The role of control in emotion, emotion regulation, and empathy kevin ocHsner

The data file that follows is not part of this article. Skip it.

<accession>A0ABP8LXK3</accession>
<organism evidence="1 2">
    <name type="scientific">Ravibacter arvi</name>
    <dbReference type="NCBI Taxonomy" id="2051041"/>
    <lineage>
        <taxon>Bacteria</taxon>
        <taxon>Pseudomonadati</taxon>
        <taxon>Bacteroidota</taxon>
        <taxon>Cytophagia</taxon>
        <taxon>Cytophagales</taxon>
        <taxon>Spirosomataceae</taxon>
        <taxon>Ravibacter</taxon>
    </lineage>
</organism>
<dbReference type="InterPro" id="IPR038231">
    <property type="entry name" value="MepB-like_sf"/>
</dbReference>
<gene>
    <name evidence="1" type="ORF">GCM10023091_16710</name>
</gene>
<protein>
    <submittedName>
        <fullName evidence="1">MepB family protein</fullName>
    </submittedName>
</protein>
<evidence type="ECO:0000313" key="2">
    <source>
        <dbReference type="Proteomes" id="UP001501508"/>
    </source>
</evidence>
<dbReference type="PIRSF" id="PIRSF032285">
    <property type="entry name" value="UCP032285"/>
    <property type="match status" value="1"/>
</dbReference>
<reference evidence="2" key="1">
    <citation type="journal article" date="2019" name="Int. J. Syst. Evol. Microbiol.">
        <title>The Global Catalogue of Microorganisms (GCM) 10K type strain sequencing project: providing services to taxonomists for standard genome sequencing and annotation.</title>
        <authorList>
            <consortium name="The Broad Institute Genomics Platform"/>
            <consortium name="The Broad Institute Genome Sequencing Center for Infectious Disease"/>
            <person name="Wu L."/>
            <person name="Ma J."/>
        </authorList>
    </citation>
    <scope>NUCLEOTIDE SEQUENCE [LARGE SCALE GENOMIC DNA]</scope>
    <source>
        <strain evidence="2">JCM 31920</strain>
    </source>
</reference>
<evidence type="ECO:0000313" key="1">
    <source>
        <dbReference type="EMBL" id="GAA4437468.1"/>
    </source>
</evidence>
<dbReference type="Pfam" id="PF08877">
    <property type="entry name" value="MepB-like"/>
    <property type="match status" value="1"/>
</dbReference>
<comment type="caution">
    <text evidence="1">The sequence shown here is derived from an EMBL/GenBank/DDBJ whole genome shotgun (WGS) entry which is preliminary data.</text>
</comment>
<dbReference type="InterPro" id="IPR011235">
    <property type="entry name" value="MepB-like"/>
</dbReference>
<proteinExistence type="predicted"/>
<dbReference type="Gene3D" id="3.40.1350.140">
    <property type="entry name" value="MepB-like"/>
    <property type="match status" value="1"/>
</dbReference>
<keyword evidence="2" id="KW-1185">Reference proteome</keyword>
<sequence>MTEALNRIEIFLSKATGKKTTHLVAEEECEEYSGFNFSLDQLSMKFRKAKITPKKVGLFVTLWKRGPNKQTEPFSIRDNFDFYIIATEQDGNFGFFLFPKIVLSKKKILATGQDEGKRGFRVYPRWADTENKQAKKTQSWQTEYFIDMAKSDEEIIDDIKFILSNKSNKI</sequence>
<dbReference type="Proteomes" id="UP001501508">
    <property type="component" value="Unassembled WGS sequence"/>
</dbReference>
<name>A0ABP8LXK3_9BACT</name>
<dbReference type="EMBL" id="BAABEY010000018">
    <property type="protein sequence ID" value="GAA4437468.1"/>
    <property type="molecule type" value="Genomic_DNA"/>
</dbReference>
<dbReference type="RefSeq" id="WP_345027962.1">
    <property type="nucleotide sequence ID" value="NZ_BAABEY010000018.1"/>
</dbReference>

The ability to control the contents of our mind, and how those contents lead to behavior, is required in virtually every sphere of life. In this chapter I focus on two that involve emotion: on one hand, the use of control to regulate the experience and expression of our emotions-thereby enabling us to change what we feel-and on the other hand, the use of controlled processes to help us make sense of the emotions of others-thereby enabling us to change our perceptions of what others feel. The starting premise is that neuroscience data can usefully inform knowledge of the mechanisms underlying these two uses of control. With that in mind, the chapter is divided into four parts. In the first, I sketch a current conception of how we exert control over our behavior and the neural systems that make this possible. In the second and third sections I apply these conceptions first to the study of emotion regulation, and second to the study of empathy. The final section considers the implications of this work for various areas of psychology.